Friday, August 29, 2014
Boehner's wrong-target lawsuit would turn Obamacare into Bonercare
The correct issue over which to sue Obama over his failure to faithfully execute the laws is his blatant subversion of border enforcement and immigration law. That would have been a win-win for the GOP. Win the lawsuit and the result is something everyone in the country wants: some forced enforcement of the nation's immigration laws. Instead Bonehead chooses the win-lose lawsuit. If he wins the GOP will be blamed henceforth for forcing the full enforcement of Obama's disastrous socialization of one sixth of our economy.
Why did Bonehead choose the win-lose case? Because he is on Obama's side on border lawlessness. Stupid RINO. I wish we could launch this idiot into space. Completely immoral and just idiotic beyond belief, and he is supposed to be our party "leader"?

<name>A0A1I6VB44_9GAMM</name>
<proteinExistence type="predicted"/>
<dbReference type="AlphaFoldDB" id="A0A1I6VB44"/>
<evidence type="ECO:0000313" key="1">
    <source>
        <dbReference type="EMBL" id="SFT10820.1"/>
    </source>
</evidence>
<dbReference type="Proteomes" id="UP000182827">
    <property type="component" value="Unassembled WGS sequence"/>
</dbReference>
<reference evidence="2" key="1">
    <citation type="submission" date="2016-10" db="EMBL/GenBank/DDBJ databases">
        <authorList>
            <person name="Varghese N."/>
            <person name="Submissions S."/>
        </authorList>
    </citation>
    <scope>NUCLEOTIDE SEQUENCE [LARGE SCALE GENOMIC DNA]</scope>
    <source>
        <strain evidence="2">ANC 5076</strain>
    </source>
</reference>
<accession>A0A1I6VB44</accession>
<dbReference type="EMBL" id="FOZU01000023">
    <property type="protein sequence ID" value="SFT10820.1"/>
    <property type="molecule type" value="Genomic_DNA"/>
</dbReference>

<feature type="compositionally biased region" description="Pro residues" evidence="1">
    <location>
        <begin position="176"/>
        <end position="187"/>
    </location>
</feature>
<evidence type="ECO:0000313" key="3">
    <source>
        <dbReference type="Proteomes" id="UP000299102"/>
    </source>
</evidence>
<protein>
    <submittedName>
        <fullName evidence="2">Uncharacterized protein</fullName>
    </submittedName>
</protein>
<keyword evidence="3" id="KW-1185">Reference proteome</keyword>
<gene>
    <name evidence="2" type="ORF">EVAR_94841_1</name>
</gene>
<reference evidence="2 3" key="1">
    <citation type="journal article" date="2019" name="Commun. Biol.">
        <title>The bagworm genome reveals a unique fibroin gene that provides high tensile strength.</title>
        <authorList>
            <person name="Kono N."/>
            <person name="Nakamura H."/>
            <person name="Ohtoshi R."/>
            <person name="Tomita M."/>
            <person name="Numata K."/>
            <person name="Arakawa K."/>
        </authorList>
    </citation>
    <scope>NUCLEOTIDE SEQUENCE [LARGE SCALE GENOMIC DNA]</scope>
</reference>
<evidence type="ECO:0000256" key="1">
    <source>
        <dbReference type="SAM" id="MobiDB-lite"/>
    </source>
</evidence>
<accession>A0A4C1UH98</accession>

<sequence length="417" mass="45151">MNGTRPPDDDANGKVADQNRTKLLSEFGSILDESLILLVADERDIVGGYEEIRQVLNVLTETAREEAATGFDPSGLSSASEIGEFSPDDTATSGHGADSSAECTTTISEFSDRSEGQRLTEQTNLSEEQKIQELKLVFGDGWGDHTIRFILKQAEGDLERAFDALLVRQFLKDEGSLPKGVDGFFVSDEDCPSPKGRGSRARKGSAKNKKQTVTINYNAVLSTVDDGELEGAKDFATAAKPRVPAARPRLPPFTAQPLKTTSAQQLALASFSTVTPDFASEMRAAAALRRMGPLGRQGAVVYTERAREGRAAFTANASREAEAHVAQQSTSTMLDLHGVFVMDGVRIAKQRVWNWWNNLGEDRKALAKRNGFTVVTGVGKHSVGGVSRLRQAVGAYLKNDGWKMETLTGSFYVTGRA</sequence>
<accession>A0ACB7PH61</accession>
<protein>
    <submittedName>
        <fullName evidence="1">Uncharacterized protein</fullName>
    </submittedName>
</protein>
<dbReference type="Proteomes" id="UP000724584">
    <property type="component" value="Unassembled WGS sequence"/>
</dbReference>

Republicanism is the system of liberty under law. At the most basic level that is just two simple components: liberty and the rule of law. That means no socialized medicine and it means enforcement of our immigration laws. How can Bonehead get both of those completely wrong in one fell law-suit?
The proper long-term goal is health insurance for NOBODY
Boehner's strategic imbecility on Obamacare leaves the question of what is the way forward on health care, but I have already answered that question. The only reason the health care market ever became dysfunctional in the first place is because government provided powerful incentives for people to buy health insurance and health insurance creates massive market distortions.
When health care is covered by third party insurance people no longer have incentive to shop for price so there is no longer a normal competitive market. To keep prices under control it becomes necessary to impose cost controls, either through government regulation or by monopsonistic domination of the market by insurance conglomerates, and this destroys the other side of the market, which is what had already happened pre-Obamacare. Government had already succeeded in channeling the great majority of medical care through insured financing where government had also created an elaborate system of public-private price regulation.